Remembering Robert W C Shelford
by Alan Rogers. Posted on June 24, 2012, Sunday
I WONDER if the foundations of the present Malaysian Nature Society were firmly laid by such eminent Victorian naturalists as Alfred Russell Wallace and Robert Walter Campbell Shelford in their exploratory work and subsequent writings on the unique biodiversity of Borneo.
Shelford, sadly, died of tuberculosis in England in 1912 at the early age of 39, but not before he had finished a draft of his most well known publication ‘A Naturalist in Borneo’.
This is the centenary year of his death, and I think it appropriate to look back at his life and accomplishments in Sarawak and the UK.
Shelford was born in 1872 in Singapore, in a similar climate to that of Kuching, hence perhaps his resilience whilst, later in life, he worked here.
As a boy he developed a tubercular hip, which continued to dog him throughout life, but he never complained.
Initially he studied at King’s College, London University and later at Emmanuel College, Cambridge.
Then at the age of 25, in 1897, he was appointed by Rajah Sir Charles Brooke as curator of the Sarawak Museum, a post he held for seven years until his return to the UK in 1904.
Upon his return to England, he held the post of assistant curator of the Hope Department of Zoology at Oxford University Museum. He married Audrey Gurney in 1908, before a recurrence of TB blew out his flame four years later.
During his time in Sarawak, he made his mark on the zoological scene. While curator of the Sarawak Museum, he made collecting trips to several areas near Kuching, such as Penrissen, Matang and Santubong, as well as further afield.
He contributed to collections in Cambridge, Oxford and Sarawak. He did comment in ‘A Naturalist in Borneo’ that many additions were from the men on the ground.
As an entomologist, he specialised in cockroaches, in addition, many Bornean insect species were named after Shelford and thus in their Latin classification are suffixed by the word ‘shelfordi’.
His absorbing book, ‘A Naturalist in Borneo’, was published posthumously in 1916 by T Fisher Unwin Limited at Adelphi Terrace, in London and it was edited by Shelford’s great friend, Dr Edward B Poulton — the Oxford University Hope Professor of Zoology and Fellow of Jesus College.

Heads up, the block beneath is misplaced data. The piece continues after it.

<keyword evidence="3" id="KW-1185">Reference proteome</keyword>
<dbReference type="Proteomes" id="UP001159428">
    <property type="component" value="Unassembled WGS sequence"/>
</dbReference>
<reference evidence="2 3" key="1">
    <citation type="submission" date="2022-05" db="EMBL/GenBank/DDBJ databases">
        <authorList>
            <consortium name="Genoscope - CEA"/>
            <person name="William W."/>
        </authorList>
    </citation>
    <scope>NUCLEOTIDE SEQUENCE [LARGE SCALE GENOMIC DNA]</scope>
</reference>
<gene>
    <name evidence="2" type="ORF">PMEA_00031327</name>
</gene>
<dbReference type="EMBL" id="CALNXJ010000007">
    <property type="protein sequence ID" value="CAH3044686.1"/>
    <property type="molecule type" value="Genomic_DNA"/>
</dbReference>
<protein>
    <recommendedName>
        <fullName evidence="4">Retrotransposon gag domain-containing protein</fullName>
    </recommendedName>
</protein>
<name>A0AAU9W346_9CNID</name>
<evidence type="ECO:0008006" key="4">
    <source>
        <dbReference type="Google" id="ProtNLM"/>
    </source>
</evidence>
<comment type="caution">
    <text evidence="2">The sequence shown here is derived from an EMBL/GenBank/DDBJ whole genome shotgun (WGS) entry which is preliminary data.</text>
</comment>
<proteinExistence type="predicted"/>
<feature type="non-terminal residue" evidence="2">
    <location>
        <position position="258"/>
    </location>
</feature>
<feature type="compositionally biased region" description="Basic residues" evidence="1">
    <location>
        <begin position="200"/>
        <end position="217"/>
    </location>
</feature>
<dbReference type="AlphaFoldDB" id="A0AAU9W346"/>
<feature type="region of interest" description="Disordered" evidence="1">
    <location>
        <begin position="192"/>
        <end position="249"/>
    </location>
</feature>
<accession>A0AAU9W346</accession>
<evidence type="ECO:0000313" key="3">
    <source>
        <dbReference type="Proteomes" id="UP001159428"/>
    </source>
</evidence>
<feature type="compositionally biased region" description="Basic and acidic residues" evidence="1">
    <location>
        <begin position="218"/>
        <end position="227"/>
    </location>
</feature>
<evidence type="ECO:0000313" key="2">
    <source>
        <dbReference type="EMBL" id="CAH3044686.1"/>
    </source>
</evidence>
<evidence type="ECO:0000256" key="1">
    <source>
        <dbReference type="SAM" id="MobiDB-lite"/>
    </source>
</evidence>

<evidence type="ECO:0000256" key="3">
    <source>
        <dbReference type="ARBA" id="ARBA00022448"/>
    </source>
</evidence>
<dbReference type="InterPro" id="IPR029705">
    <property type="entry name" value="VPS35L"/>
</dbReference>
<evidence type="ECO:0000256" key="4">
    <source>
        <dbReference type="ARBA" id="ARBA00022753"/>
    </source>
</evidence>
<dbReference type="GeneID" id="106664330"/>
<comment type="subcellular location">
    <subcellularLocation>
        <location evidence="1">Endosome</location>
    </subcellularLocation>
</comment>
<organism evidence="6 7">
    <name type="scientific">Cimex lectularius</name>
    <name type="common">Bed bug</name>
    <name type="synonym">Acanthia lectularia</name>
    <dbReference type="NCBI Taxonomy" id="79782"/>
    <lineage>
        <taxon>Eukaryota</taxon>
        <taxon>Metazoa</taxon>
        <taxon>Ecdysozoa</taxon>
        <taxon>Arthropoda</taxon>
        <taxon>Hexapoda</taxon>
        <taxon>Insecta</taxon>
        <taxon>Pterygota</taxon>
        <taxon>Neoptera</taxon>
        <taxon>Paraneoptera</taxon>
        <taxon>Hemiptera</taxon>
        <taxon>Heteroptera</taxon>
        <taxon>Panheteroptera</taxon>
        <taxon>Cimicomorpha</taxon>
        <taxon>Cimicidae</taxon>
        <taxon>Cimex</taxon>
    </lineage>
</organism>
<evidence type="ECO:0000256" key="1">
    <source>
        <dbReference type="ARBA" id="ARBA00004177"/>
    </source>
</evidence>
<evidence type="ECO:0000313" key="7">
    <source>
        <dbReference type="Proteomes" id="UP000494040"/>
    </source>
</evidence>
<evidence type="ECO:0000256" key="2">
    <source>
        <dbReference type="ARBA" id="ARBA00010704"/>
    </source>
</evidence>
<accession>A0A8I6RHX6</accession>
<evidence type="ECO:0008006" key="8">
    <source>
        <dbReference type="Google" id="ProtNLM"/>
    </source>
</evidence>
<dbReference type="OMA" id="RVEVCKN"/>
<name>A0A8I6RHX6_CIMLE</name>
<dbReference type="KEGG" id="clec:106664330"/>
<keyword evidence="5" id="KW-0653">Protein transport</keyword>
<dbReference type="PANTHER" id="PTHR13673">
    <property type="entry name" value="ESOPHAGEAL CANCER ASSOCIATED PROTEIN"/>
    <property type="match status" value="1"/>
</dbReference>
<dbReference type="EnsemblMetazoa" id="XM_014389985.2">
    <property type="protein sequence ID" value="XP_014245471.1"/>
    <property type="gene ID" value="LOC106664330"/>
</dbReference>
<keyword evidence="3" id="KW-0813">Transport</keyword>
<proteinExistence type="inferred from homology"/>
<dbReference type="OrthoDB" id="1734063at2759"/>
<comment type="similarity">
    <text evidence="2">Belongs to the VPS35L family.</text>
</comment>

As a fan of Shelford’s book, I find it fascinating reading,
written in prosaic and erudite English and I am proud to own a first edition.
Despite his personal affliction, he managed to get to places almost inaccessible in his time, which we can now access in 45 to 120 minutes. His adventures at Santubong and Matang and travelling along the upper reaches of the Sarawak River must be read.
His jottings on mimicry or the mimicking of one type of insect by another to deceive its predators were ahead of their time apart from the findings of Wallace who, like Shelford, believed in the evolution of species.
Chapter nine entitled ‘An Expedition to Penrisen’, on the boundary “between Sarawak and Dutch Borneo” (Kalimantan today) for some 26 pages leaves me in absolute awe at the eloquence of this Victorian-Edwardian writer. In the latter pages of the book, the superb quality black and white photographs, mostly taken by Shelford, will remind all present readers of areas which we still have today and for the most part have been preserved — the Public Offices, the Square Tower and the Gaol, the Sarawak Museum, the Astana and Kuching on Regatta Day.
All of us owe a debt of thanks to a person who, in his short stay in Sarawak and indeed in his life on planet earth, took zoological learning to unknown frontiers in his day.
The flavour of this book and Shelford’s honest descriptions of Sarawak and its natural resources, recorded over 100 years ago, will bring a smile to some faces and an acknowledging nod to other heads.
We must continue to help preserve his memory and moreover the unique flora and fauna, including insects and bird life, that we still have the pleasure of viewing daily here in Kuching and in our immediate surroundings.
Do make a family visit to the Sarawak Museum this year and honour the memory of its first curator.
By the way, Emeritus Professor Edward Poulton at the age of 81, in 1937, gave his Presidential Address to the British Association for the Advancement of Science when he reviewed the history of evolutionary thought, mentioning Wallace and Shelford as fellow advocates of natural selection.
Do read ‘A Naturalist in Borneo’ by the late Robert WC Shelford, edited by Dr Edward B Poulton (First edition 1916, publisher T Fisher Unwin). You can also find a paperback form printed by Oxford University Press in 1987.